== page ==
One of the most common challenges startup founders face is attracting and retaining talent, especially when restricted by budget. Startups often trade equity to employees as a non-cash incentive to compensate for lower salaries and high-intensity work environments.
However, this became an unfeasible option in 2009 when Labor introduced stringent tax laws to stop high-income executives (earning over $180,000 per annum) from minimising their tax. Inadvertently, these laws discouraged startups from providing employee share options to employees due to hefty upfront tax bills on shares.
Yesterday, after much anticipation, the Liberal government announced that it would revoke Labor’s rules that required employees to face immediate tax costs on share options they receive from employers.
The controversial 457 visa programme will undergo amendments so that employers can more easily hire skilled overseas workers, “while maintaining strong safeguards against abuse”, according to the Australian Financial Review.
While this is considered a positive step towards creating employment opportunities within startups, the fact remains that when a startup is in its infancy, finding the right people who believe in the vision as much as the founders themselves is one hell of a challenge. At the same time, it’s crucial – arguably, even non-negotiable. One founder even said that they invested in people early on who had “little initiative” and eventually left, “leaving a big financial hole in the business”.
A 2010 survey, incorporating over 7,300 employees across Australia and New Zealand, revealed that employee engagement is a vital component in successful businesses. In fact, in high performing businesses two-thirds of employees are fully engaged in the vision and direction of their company.
Jack Delosa, Founder of The Entourage educational institute believes that successful teams are formed when an individual is naturally inspired by what the business does, and views the company success as a form of personal success.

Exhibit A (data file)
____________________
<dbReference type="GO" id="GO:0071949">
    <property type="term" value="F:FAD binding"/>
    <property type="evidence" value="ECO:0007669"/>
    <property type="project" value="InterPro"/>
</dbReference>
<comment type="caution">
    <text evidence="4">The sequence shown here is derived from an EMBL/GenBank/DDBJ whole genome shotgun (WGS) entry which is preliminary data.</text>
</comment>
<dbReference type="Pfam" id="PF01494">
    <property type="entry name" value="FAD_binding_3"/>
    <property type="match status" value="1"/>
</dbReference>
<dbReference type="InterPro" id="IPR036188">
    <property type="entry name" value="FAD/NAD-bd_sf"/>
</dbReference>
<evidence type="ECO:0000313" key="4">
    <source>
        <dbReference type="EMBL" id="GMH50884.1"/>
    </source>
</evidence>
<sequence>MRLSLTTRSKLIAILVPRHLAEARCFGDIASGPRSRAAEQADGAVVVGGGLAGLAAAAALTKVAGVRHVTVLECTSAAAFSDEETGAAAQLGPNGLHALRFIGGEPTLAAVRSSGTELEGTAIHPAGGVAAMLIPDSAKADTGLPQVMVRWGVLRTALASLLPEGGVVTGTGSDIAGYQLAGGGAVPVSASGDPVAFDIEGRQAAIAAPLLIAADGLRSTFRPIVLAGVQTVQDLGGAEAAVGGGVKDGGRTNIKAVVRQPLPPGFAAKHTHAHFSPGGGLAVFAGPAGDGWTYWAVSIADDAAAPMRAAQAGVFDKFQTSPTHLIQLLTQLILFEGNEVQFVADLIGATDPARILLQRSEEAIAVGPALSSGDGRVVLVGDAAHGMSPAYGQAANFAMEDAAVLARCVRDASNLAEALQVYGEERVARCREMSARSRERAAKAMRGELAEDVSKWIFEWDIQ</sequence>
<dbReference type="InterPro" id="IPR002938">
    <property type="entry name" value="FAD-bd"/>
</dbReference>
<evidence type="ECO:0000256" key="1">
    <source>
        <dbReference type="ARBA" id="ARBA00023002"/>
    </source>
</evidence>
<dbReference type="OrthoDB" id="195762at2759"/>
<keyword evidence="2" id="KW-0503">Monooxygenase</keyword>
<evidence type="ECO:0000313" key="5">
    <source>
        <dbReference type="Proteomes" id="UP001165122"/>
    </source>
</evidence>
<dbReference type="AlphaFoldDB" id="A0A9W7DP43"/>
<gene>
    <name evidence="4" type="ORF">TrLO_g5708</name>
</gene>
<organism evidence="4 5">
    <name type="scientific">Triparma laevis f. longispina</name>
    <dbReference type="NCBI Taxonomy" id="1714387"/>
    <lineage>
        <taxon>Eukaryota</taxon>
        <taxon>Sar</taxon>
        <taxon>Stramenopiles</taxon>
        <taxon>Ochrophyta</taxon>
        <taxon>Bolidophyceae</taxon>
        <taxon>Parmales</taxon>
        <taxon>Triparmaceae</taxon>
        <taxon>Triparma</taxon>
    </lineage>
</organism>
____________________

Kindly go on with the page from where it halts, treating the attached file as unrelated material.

“If you want to build a successful business, create the vision and find people who believe in it. Surround yourself with people who believe in that vision and are just as passionate as you are about it,” he stated in a media release.
Due to financial constraints, though, many Australian startups offer unpaid internship opportunities until those candidates prove to be valuable additions to the company. This can inadvertently lead to exploitation as there are laws around what an internship is and how it should be executed. To be lawful, startups need to ensure that the intern or work experience participant is not an employee. They cannot impose the same (or perhaps any) demands that they would on an employee.
It’s important to clearly articulate whether it’s an internship or whether or a legally binding employment relationship. When assessing whether the parties intended to form a legally binding employment relationship some key indicators would be:
- Purpose of the arrangement: Was it to provide work experience to the person or was it to get the person to do work to assist with the business outputs and productivity?
- Length of time: Generally, the longer the period of placement, the more likely the person is an employee